There’s something about epoxy and wood that creates some of the most fascinating wood pieces we’ve seen—be it a side table, a bowl, or in this case—a hand-carved pendant light. For his latest wood project, YouTube creator
After flattening the slab, chiseling off the bark, and sanding it down, he mixes some epoxy resin and pours it into the wood cracks. He uses a red pigment in the epoxy, as the wood he’s using has a reddish hue to it. Before leaving it to dry for a day, he takes an inexpensive blow dryer and passes it over the resin. Twenty-four hours later, he takes a chisel and chips off the excess resin carefully before sanding the surface once more.
He then experiments marking different areas of the wood where he would like to put the LED strips before cutting them out. You can see the patterns follow the wood grain itself. This will give the lights a more natural look as they fit into the shape of the wood rather than go against it.
Instead of cutting the patterns by hand, he imports a top-down image of the wood onto his computer and uses Affinity Designer to mark the patterns digitally. Not only does this make sketching the pattern easier, but it helps him see how the finished design will look like and aids with the origin router’s cutting process.
For those unfamiliar with the technology, an origin cutter uses a camera to locate pieces of domino-looking tape to situate itself in a workspace. Since the tape has to be on the same level to work, he creates a three-part rig around the cookie slab to make the cutting process possible. With the wood covered in tape, he uses the digital pattern as a reference point to pass the origin cutter through.
Now for the part everyone’s been waiting for, installing the LED strips and covering them in resin. Before attaching the strips, he drills holes on the edge patterns to allow the circuitry to pass through and be installed.
Once finished and all the tape is removed, he attaches the adhesive LED strips onto the inner walls of the drilled pattern before clogging the drilled holes with a hot glue gun. This doesn’t just keep the wires in place; it prevents the epoxy resin from leaking out once he pours in into the wood.
Now for the epoxy. He first pours a 2:1 mixture of epoxy resin to cover the LED strips before coming back a few hours later with a thicker epoxy mixture with a white pigment. Unlike the previous mixture, this opaque resin is thinly poured to diffuse some of the light coming from the LEDs. He runs a blow dryer over the drying resin before leaving it for another 24 hours to harden.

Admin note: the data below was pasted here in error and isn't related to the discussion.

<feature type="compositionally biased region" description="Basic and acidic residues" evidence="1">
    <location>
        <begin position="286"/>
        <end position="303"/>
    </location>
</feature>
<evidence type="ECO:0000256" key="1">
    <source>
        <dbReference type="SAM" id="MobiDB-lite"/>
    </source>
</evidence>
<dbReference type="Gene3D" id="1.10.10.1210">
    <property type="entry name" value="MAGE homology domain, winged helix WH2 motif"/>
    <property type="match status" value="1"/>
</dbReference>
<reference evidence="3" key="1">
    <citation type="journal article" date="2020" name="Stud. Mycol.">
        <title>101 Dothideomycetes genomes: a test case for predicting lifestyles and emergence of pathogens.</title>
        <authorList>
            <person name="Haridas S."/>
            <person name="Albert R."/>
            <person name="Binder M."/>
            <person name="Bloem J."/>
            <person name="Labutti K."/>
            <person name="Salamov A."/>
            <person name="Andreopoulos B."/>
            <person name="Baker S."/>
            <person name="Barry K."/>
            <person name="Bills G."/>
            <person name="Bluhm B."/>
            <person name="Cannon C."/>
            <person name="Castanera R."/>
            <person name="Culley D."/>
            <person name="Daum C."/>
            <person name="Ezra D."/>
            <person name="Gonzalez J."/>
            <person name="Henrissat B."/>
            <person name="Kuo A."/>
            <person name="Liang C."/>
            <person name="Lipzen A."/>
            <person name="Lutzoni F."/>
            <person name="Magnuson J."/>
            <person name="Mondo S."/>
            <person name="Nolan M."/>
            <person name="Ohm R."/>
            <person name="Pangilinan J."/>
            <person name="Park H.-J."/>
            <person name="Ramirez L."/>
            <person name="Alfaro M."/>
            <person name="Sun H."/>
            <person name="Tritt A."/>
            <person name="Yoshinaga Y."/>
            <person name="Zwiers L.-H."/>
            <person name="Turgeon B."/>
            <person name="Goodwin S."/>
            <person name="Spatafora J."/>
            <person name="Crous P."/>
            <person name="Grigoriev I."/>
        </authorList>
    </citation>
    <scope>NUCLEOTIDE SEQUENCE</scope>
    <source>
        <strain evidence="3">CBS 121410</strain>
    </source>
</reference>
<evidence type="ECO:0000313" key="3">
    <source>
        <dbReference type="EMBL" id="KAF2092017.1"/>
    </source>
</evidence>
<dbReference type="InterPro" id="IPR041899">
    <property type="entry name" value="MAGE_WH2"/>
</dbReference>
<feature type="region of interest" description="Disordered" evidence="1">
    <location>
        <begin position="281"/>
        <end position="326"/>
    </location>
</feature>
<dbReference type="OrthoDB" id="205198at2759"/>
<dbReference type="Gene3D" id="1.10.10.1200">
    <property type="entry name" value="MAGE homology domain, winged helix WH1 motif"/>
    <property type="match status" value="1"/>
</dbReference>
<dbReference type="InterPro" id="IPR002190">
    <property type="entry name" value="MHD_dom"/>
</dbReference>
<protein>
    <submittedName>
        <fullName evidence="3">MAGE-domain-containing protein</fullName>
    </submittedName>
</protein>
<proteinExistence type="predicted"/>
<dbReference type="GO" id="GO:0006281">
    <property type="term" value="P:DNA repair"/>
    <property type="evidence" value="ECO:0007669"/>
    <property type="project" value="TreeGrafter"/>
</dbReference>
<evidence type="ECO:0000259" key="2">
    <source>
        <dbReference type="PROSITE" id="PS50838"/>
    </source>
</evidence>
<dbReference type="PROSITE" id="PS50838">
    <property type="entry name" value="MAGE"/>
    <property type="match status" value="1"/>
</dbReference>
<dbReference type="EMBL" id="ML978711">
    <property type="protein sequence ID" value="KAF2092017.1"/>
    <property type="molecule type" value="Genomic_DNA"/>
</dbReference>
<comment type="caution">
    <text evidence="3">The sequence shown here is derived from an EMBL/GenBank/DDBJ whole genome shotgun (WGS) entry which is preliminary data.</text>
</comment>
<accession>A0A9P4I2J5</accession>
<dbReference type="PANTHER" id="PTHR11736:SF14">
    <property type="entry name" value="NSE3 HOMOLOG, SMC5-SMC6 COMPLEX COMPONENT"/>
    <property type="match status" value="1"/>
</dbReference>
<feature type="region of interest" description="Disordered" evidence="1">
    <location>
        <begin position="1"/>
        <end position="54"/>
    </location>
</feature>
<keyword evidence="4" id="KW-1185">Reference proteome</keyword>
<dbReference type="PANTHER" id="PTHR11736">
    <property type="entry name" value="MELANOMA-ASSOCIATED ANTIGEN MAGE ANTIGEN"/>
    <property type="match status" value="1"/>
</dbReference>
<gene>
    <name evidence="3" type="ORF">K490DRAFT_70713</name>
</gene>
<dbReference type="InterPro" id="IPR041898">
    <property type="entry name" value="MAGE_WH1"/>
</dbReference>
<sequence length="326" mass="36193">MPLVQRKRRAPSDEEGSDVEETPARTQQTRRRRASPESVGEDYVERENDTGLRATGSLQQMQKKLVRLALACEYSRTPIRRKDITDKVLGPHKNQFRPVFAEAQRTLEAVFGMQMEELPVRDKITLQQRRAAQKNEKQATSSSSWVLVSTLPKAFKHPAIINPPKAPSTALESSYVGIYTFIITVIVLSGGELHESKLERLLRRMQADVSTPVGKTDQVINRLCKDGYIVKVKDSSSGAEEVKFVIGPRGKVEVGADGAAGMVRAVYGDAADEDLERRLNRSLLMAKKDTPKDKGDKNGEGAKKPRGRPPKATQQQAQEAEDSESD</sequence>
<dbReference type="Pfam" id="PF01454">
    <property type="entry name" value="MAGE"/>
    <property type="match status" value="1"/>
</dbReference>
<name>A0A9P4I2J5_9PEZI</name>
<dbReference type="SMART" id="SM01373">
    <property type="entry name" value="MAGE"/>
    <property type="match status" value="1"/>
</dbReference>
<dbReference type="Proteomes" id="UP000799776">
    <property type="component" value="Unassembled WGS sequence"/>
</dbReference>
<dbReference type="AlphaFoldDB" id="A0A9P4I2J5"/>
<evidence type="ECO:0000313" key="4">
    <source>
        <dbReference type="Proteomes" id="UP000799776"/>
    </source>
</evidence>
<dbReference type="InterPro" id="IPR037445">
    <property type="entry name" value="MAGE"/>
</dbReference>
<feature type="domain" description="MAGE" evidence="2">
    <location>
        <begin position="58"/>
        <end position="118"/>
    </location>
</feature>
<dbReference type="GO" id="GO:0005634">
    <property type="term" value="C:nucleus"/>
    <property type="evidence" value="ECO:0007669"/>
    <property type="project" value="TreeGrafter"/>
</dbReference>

One day later, he adds a final mixture of transparent resin onto the opaque layer to finish things off with a subtle sheen.
Turning the wood over, he gets to work on carving the channels for the electronics to sit in. Using a drill and a chisel, he carefully carves a path for the LED wires to set relatively unseen. He also crafts a back cover for the pendant light using some extra maple wood from some of his older projects.
The only thing left to do before installing the electronics is to sand down the day with a 240-grit sander and a series of different sandpapers (up to 1500-grit) and apply a finish to the sanded light.
To get the LEDs to light up, he attaches a 12-watt AC to DC converter to the wires. This converts a standard outlet’s AC power into DC wattage which can be used to power the LEDs. Since the lights in question use 5 volts instead of 12, he adds a step-down voltage regulator, so the power supply won’t cause the lights to explode from being overpowered.
Cover up the electronics with the back cover and connect it to a socket and you have yourself a modular wooden pendant light to brighten up your home. There is no way to switch the LED strips once they’ve run their course and while overheating is an issue, Modustrial Maker plans on making a future video which refines this pendant light experiment to make it a more replaceable, long lasting fixture.
You can find both his old and upcoming videos on his YouTube channel, Modustrial Maker.